First time visitors can be identified by whether they have a cookie placed on their PC. Once visitors and then registered, they can be tracked through the remaining stages. Two particularly important groups are customers who have purchased one or more times. For many e-retailers, encouraging customers to move from the first purchase to the second purchase and then onto the third purchase is a key challenge. Specific promotions can be used to encourage further purchases. Similarly, once customers become inactive, i.e. they have not purchased for a defined period such as 3 months, they become inactive and further follow-ups are required.

2. Identify customer profile characteristics:

This is a traditional segmentation based on the type of customer. For B2C e-retailers this will include age, sex and geography. For B2B companies, this will include size of company and the industry sector or application they operate in.

3. Identify behavior in response and purchase:

As customers progress through the lifecycle, by analysis of their database, they will be able to build up a detailed response and purchase history which considers the details of frequency, monetary value and category of products purchased.

4. Identify multichannel behavior (channel preference):

Regardless of the enthusiasm of the company for online channels, some customers will prefer using online channels and others will prefer traditional channels. This will, to an extent be indicated by RFM  (recency, frequency, monetary) and response analysis since customers with a preference for online channels will be more responsive and will make more purchases online. Drawing a channel chain for different customers is useful to help understand this. It also useful to have a flag within the database which indicates the customers channel preference and by implications, the best channel to target them by. Customers that prefer online channels can be targeted mainly by online communications such as e-mail, while customers who prefer traditional channels can be targeted by traditional communications such as direct mail or phone.

5. Tone and style preference:

In a similar manner to channel preference, customers will respond differently to different types of message. Some may like a more rational appeal in which case a detailed e-mail explaining the benefits of the offer may work best. Others will prefer an emotional appeal based on images and with warmer, less formal copy. Sophisticated companies will test for this in customers or infer it using profile characteristics and response behaviour and then develop different creative treatments accordingly. Companies that use polls can potentially use this to infer style preferences.

Targeting Online Customers: Marketers must select the best potential segments for targeting:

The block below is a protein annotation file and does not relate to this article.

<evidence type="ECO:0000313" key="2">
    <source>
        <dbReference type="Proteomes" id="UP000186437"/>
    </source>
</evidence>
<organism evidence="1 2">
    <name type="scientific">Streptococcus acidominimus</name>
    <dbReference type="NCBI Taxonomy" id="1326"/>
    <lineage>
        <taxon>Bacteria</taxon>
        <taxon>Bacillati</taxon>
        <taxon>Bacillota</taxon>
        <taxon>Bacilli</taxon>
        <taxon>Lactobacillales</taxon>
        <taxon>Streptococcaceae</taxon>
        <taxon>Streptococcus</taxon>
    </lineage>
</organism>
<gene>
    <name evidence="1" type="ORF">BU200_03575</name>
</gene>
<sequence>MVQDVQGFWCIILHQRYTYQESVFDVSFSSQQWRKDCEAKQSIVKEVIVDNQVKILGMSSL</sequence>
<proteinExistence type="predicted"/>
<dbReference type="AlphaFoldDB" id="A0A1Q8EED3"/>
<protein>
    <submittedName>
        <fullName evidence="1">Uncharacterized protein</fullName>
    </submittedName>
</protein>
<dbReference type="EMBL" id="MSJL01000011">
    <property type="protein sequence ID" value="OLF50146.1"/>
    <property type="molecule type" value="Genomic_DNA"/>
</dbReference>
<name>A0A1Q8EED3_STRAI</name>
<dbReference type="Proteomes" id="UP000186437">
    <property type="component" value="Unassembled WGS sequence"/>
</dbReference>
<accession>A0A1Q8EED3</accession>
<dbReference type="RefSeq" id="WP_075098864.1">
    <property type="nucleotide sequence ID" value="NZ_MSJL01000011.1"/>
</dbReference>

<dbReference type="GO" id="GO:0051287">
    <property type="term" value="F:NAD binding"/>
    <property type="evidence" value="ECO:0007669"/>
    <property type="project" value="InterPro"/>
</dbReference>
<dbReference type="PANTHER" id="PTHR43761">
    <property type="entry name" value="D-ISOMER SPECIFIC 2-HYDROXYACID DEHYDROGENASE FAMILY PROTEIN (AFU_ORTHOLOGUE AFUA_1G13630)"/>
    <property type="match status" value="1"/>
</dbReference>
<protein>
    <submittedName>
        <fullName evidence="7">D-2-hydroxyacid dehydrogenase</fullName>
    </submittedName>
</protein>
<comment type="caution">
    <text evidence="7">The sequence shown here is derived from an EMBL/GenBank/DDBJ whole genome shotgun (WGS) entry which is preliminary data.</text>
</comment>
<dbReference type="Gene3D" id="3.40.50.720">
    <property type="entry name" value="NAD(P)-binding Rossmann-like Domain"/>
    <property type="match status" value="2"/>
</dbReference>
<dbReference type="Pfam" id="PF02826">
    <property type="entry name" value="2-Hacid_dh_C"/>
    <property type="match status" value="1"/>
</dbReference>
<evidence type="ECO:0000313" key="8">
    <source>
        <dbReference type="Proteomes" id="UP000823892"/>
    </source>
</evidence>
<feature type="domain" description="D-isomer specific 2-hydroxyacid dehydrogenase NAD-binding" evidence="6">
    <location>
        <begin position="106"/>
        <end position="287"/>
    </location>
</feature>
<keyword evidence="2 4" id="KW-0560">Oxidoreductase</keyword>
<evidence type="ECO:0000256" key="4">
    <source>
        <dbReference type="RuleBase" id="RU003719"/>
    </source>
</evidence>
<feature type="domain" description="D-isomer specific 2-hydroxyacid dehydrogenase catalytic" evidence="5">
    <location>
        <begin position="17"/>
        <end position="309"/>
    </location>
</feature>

• Review the market opportunity analysis,
  • Consider findings from the SWOT analysis,
  • Look for the best fit between the market environment and the firm’s expertise and resources.
  • Sometimes it is easy to discover a new segment and experiment with offers that might appeal to this group. Other times it is a lengthy and thorough process. To be attractive, an online segment must be accessible through the Internet, sizable, growing, and hold great potential for profit.

E-marketers select among the following four targeting strategies:

  • Mass marketing: undifferentiated targeting; when the firm offers one marketing mix for the entire market.
  • Multi-segment marketing; when a firm selects two or more segments and designs marketing mix strategies specifically for each. Most firms use a multi-segment strategy.
  • Niche marketing; when a firm selects one segment and develops one or more marketing mixes to meet the needs of that segment.
  • Micro-marketing; individualized targeting; when a firm tailors all or part of the marketing mix to a very small number of people.

The Internet’s big promise is individualized targeting, giving individual consumers exactly what they want at the right time and place. The Internet is ideal for gathering people with similar interests and tasks into communities.

Business communities also play a big role in B2B commerce. Most professionals subscribe to discussion groups containing information in their field, and many Web sites promote community. In discussion groups, users feel part of the site by posting their own information and responding to other users. For example, Amazon allows users to write their own book reviews and read the reviews of others. These kinds of Web sites encourage users to return again and again and see what their cyber friends are discussing and doing online.

Source: Scribd.com

Bookmark the permalink.